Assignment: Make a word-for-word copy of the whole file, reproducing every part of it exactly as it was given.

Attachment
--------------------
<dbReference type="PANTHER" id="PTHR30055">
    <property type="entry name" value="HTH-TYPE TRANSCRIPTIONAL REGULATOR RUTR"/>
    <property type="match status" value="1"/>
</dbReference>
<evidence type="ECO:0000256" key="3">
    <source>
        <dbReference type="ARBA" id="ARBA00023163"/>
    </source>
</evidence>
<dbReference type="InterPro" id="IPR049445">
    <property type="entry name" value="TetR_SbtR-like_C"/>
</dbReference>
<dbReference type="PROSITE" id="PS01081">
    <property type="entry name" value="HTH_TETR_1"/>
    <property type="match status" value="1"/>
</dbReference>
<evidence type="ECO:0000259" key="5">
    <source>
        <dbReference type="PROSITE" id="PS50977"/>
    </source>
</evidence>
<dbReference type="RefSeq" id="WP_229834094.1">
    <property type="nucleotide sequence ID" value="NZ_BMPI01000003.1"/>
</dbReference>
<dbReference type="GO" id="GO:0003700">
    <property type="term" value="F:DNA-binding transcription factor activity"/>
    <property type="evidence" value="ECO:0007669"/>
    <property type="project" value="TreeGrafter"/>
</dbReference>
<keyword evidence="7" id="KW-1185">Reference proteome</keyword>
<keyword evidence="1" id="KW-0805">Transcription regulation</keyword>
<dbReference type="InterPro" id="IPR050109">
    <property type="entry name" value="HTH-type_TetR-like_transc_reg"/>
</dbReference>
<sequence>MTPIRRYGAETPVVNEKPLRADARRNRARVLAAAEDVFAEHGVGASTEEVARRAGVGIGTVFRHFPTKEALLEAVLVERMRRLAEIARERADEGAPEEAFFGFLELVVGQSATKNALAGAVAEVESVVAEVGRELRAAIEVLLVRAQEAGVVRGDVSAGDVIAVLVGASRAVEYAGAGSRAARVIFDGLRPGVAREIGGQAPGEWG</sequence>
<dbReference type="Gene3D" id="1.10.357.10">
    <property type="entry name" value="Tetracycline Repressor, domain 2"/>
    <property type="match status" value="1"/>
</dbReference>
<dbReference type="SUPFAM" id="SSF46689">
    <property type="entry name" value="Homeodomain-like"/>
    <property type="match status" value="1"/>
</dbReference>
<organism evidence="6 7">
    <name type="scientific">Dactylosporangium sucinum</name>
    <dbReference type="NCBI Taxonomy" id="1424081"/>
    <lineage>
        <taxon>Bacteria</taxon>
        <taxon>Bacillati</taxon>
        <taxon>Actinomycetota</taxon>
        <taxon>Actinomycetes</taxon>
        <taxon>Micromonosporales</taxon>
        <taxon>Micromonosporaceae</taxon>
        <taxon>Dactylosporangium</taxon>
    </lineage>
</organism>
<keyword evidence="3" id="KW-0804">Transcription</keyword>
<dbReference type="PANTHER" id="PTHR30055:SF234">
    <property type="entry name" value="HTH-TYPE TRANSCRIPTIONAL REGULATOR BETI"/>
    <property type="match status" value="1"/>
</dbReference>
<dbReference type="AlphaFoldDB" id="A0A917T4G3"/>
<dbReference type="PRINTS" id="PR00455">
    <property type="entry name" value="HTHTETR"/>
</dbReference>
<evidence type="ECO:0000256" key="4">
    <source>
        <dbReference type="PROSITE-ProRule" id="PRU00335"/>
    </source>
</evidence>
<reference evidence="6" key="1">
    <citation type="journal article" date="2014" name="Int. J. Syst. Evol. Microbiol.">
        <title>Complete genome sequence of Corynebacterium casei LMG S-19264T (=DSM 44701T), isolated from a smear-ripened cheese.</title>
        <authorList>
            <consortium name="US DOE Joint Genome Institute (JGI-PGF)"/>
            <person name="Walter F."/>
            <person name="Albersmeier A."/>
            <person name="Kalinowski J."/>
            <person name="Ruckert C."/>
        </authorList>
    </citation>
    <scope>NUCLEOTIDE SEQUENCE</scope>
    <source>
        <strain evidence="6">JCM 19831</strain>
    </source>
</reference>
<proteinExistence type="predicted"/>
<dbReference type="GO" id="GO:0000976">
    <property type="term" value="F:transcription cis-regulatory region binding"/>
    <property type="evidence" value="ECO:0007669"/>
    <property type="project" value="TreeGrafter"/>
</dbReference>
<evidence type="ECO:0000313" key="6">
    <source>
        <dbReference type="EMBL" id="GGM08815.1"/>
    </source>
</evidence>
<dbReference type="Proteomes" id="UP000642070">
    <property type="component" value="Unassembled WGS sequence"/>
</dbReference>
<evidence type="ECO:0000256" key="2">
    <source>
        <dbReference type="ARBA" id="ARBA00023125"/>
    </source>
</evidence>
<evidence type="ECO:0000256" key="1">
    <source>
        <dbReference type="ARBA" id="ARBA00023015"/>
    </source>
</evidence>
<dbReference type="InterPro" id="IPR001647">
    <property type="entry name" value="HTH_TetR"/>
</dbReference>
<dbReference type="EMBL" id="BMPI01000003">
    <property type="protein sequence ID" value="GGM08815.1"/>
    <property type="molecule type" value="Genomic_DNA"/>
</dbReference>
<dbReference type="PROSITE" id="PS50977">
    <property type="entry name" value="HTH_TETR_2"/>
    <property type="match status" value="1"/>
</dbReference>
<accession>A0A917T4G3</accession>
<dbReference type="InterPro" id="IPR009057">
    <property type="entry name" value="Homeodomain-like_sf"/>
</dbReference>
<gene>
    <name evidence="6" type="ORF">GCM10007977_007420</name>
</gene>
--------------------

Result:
<dbReference type="PANTHER" id="PTHR30055">
    <property type="entry name" value="HTH-TYPE TRANSCRIPTIONAL REGULATOR RUTR"/>
    <property type="match status" value="1"/>
</dbReference>
<evidence type="ECO:0000256" key="3">
    <source>
        <dbReference type="ARBA" id="ARBA00023163"/>
    </source>
</evidence>
<dbReference type="InterPro" id="IPR049445">
    <property type="entry name" value="TetR_SbtR-like_C"/>
</dbReference>
<dbReference type="PROSITE" id="PS01081">
    <property type="entry name" value="HTH_TETR_1"/>
    <property type="match status" value="1"/>
</dbReference>
<evidence type="ECO:0000259" key="5">
    <source>
        <dbReference type="PROSITE" id="PS50977"/>
    </source>
</evidence>
<dbReference type="RefSeq" id="WP_229834094.1">
    <property type="nucleotide sequence ID" value="NZ_BMPI01000003.1"/>
</dbReference>
<dbReference type="GO" id="GO:0003700">
    <property type="term" value="F:DNA-binding transcription factor activity"/>
    <property type="evidence" value="ECO:0007669"/>
    <property type="project" value="TreeGrafter"/>
</dbReference>
<keyword evidence="7" id="KW-1185">Reference proteome</keyword>
<keyword evidence="1" id="KW-0805">Transcription regulation</keyword>
<dbReference type="InterPro" id="IPR050109">
    <property type="entry name" value="HTH-type_TetR-like_transc_reg"/>
</dbReference>
<sequence>MTPIRRYGAETPVVNEKPLRADARRNRARVLAAAEDVFAEHGVGASTEEVARRAGVGIGTVFRHFPTKEALLEAVLVERMRRLAEIARERADEGAPEEAFFGFLELVVGQSATKNALAGAVAEVESVVAEVGRELRAAIEVLLVRAQEAGVVRGDVSAGDVIAVLVGASRAVEYAGAGSRAARVIFDGLRPGVAREIGGQAPGEWG</sequence>
<dbReference type="Gene3D" id="1.10.357.10">
    <property type="entry name" value="Tetracycline Repressor, domain 2"/>
    <property type="match status" value="1"/>
</dbReference>
<dbReference type="SUPFAM" id="SSF46689">
    <property type="entry name" value="Homeodomain-like"/>
    <property type="match status" value="1"/>
</dbReference>
<organism evidence="6 7">
    <name type="scientific">Dactylosporangium sucinum</name>
    <dbReference type="NCBI Taxonomy" id="1424081"/>
    <lineage>
        <taxon>Bacteria</taxon>
        <taxon>Bacillati</taxon>
        <taxon>Actinomycetota</taxon>
        <taxon>Actinomycetes</taxon>
        <taxon>Micromonosporales</taxon>
        <taxon>Micromonosporaceae</taxon>
        <taxon>Dactylosporangium</taxon>
    </lineage>
</organism>
<keyword evidence="3" id="KW-0804">Transcription</keyword>
<dbReference type="PANTHER" id="PTHR30055:SF234">
    <property type="entry name" value="HTH-TYPE TRANSCRIPTIONAL REGULATOR BETI"/>
    <property type="match status" value="1"/>
</dbReference>
<dbReference type="AlphaFoldDB" id="A0A917T4G3"/>
<dbReference type="PRINTS" id="PR00455">
    <property type="entry name" value="HTHTETR"/>
</dbReference>
<evidence type="ECO:0000256" key="4">
    <source>
        <dbReference type="PROSITE-ProRule" id="PRU00335"/>
    </source>
</evidence>
<reference evidence="6" key="1">
    <citation type="journal article" date="2014" name="Int. J. Syst. Evol. Microbiol.">
        <title>Complete genome sequence of Corynebacterium casei LMG S-19264T (=DSM 44701T), isolated from a smear-ripened cheese.</title>
        <authorList>
            <consortium name="US DOE Joint Genome Institute (JGI-PGF)"/>
            <person name="Walter F."/>
            <person name="Albersmeier A."/>
            <person name="Kalinowski J."/>
            <person name="Ruckert C."/>
        </authorList>
    </citation>
    <scope>NUCLEOTIDE SEQUENCE</scope>
    <source>
        <strain evidence="6">JCM 19831</strain>
    </source>
</reference>
<proteinExistence type="predicted"/>
<dbReference type="GO" id="GO:0000976">
    <property type="term" value="F:transcription cis-regulatory region binding"/>
    <property type="evidence" value="ECO:0007669"/>
    <property type="project" value="TreeGrafter"/>
</dbReference>
<evidence type="ECO:0000313" key="6">
    <source>
        <dbReference type="EMBL" id="GGM08815.1"/>
    </source>
</evidence>
<dbReference type="Proteomes" id="UP000642070">
    <property type="component" value="Unassembled WGS sequence"/>
</dbReference>
<evidence type="ECO:0000256" key="2">
    <source>
        <dbReference type="ARBA" id="ARBA00023125"/>
    </source>
</evidence>
<evidence type="ECO:0000256" key="1">
    <source>
        <dbReference type="ARBA" id="ARBA00023015"/>
    </source>
</evidence>
<dbReference type="InterPro" id="IPR001647">
    <property type="entry name" value="HTH_TetR"/>
</dbReference>
<dbReference type="EMBL" id="BMPI01000003">
    <property type="protein sequence ID" value="GGM08815.1"/>
    <property type="molecule type" value="Genomic_DNA"/>
</dbReference>
<dbReference type="PROSITE" id="PS50977">
    <property type="entry name" value="HTH_TETR_2"/>
    <property type="match status" value="1"/>
</dbReference>
<accession>A0A917T4G3</accession>
<dbReference type="InterPro" id="IPR009057">
    <property type="entry name" value="Homeodomain-like_sf"/>
</dbReference>
<gene>
    <name evidence="6" type="ORF">GCM10007977_007420</name>
</gene>